“Through their analysis two key factors emerged: having a lower level of education and also high frequency of television viewing were the most consistent predictors of fear.” The Chapman Survey on American Fears included 1500 participants.
“Would he ever consider buying a foreign car? Too polite to say no, Schlüter gave a slightly apologetic smile. After decades of industrial neglect and regional decline, Britain has a long way to go before such popular pride in homegrown products goes without saying”, Julian Coman reports. This story captures some of what it should mean to be German.
However, given the current state of the Eurozone, Germany’s outlook might not be so bright after all.
“Britain has been finding it difficult to recover from the financial crisis not just because of its austerity policy but also because of its eroding ability to engage in high-productivity activities.” Ha-Joon Chang is convinced that the United Kingdom urgently needs to develop a long-term productive strategy.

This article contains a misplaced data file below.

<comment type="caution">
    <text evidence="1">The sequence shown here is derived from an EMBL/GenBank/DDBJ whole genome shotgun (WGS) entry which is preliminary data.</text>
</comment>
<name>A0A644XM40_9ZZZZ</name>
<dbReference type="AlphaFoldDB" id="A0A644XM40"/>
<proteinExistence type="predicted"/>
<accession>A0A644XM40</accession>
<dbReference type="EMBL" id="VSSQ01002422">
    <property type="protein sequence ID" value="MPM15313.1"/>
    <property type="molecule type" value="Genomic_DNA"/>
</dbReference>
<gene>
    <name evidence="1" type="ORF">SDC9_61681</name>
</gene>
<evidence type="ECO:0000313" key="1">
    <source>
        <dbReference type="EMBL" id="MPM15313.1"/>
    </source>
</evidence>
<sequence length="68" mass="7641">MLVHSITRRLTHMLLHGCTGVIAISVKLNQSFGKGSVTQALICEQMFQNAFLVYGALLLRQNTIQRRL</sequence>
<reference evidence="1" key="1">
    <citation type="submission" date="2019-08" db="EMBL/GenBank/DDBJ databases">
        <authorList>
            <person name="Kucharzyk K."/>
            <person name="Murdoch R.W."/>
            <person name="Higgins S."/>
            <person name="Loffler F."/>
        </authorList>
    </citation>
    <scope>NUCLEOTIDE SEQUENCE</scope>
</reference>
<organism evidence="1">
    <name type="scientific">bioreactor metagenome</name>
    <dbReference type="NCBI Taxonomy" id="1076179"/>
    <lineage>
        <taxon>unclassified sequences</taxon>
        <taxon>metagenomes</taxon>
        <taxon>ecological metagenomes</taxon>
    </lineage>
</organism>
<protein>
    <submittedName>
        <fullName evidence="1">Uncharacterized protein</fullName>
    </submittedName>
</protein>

“Video games don’t make the hole; they fill it,” says Sean, a student at Woodside High School. Matt Richtel highlights the ways in which technology causes young, developing brains to become habituated to distraction and to switching tasks, not to focus.
“It’s hard to justify the expense of £90 to £150 per computer a year to run software that’s definitely no better than the free alternative.” Chris Johnston reports on why OpenOffice.org could loosen Microsoft’s grip on UK schools.
“Caring about truth means that you have to be open to the possibility that your own beliefs are mistaken. It is a consequence of the very idea of objective truth.” An article by Michael Lynch.
Academics warn of an increasing divide between those able to pay for online educational content and those who are not.